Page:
Sharp has developed its Aquos brand of LCD TVs into one of the best, most respected names in the business. So it’s understandable that the company wants to capitalize on that reputation by applying the Aquos moniker to other products. The first such excursion is the BD-HP20U, Sharp’s first Blu-ray player. Does it live up to the Aquos heritage? Let’s see...
One of the most highly touted features of the BDHP20U is called Quick Start. With this feature enabled, Blu-ray discs are said to start up in 10 seconds, which is way faster than normal. (Why anyone would disable it is beyond me.) However, there’s a caveat— the disc must be “pre-loaded” in order to start that fast. The first time you insert a disc, it takes longer to load some of its data into the player’s memory, but after that, you can stop and start the disc very quickly. In fact, some discs I tried started in as little as three seconds once the player had loaded their data.
Like all the Blu-ray players in this issue—and most Blu-ray players on the market today—this one offers 1080p output at 60 or 24 frames per second (fps) via HDMI. However, the BD-HP20U is unique among the players I’ve seen in that it does not provide a user control to enable 24fps operation. Instead, it detects whether or not a TV can accept it and automatically enables or disables it.
Another feature that’s quickly becoming universal is a part of HDMI version 1.3 called CEC (Consumer Electronics Control). This lets devices connected via HDMI communicate, allowing one remote to control all of them in a unified manner. Each company has its own name for this—Sharp calls it Aquos Link.
The remote is well-organized and uncluttered thanks to the hidden numeric keypad, which is revealed by opening a flip-down panel at the bottom of the remote. The transport controls sit on top of this panel, and I really like their layout—it’s more intuitive than most.
On the other hand, the menu system is a bit cumbersome. For example, the audio and video settings are three layers deep, and the actual controls are one layer deeper still.
Playing the Blu-ray version of the HQV Benchmark disc at 1080p, the video and film resolution-loss tests both had lots of flickering, indicating a less-than-stellar processor. Jaggies were very mild but not invisible.
The DVD version of the HQV Benchmark disc could only be displayed in a 4:3 window, but unlike the Panasonic DMP-BD30 also reviewed in this issue, the Sharp has no setting to correct the problem, so I could not fairly evaluate the player’s processor on this standard-def material. I also tried to play an unpublished test disc in BD-RE (rewritable Blu-ray disc) format, but the Sharp would not play it, even though the company’s specs claim the player is compatible with BD-RE.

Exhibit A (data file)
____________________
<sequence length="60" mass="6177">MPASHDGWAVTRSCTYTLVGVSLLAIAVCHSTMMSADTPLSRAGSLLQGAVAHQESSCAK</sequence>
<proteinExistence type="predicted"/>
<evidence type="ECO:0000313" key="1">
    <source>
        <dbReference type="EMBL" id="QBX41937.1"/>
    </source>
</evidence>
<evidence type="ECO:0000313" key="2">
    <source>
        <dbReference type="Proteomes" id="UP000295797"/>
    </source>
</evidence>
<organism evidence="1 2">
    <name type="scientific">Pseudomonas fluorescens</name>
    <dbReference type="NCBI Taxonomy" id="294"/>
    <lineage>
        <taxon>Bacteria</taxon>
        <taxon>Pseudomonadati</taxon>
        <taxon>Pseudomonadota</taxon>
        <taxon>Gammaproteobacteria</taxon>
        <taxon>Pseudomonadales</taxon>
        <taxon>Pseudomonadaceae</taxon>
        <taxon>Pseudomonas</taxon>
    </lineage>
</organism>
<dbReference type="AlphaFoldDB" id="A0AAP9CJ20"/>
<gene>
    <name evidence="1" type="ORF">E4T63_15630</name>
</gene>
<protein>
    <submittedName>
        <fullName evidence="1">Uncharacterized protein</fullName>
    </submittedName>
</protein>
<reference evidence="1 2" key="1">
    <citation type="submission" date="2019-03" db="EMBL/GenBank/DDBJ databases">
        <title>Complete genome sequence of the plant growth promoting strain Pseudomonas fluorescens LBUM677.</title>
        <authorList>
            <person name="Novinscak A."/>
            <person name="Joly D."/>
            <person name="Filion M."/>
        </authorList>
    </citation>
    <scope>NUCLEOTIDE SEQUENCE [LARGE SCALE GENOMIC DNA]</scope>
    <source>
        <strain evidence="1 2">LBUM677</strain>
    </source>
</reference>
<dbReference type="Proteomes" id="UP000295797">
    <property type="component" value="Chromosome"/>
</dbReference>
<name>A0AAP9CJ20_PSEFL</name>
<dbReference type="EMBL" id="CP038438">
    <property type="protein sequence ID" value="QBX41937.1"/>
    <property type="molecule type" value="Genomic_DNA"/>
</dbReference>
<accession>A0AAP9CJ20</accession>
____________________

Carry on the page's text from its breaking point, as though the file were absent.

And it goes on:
Pirates of the Caribbean: At World’s End is one of the best-looking Blu-ray titles yet released, so I popped it in and took a look. Detail was excellent, as illustrated by Captain Barbosa’s pockmarked face and the texture of Davy Jones’ tentacles. Human skin tones looked a bit reddish to my eye, but the aqua sea was beautiful. The uncompressed PCM soundtrack sounded a bit richer and fuller from the 5.1-channel analog output compared with HDMI, and it was slightly higher in volume.
Interestingly, this was not so with Star Wars IV on DVD. The Dolby Digital track was a lot lower in volume and much duller from the analog output; I preferred the sound of audio via HDMI much better in this case. Unlike the HQV DVD, the Star Wars IV disc displayed correctly on a 16:9 TV, though the 20th Century Fox logo was forced into a 4:3 window. The scrolling back-story at the beginning faded into the distance with no hint of shimmering, and detail was otherwise crisp and sharp. Once again, human faces were slightly reddish, though the white corridors on Princess Leia’s ship were spot on, as was the blue sky on Tatooine.
Rio After Dark is a CD featuring vocalist Ana Caram singing Brazilian songs with acoustic guitar, flute, and percussion, and it sounded wonderful coming from the BD-HP20U’s HDMI output. As with DVD, however, the analog output sounded very muted and dull by comparison.
Sharp’s first foray into the land of Blu-ray is excellent in many respects, especially the Quick Start feature and the friendly remote, but it falls short in others. Of most concern to me was the slightly reddish skin tones and the dramatic degradation in sound quality from the analog outputs when playing DVDs and CDs. Why this was not evident on Blu-ray is a mystery. If Sharp can address these concerns with a firmware update, it’ll have a real winner on its hands.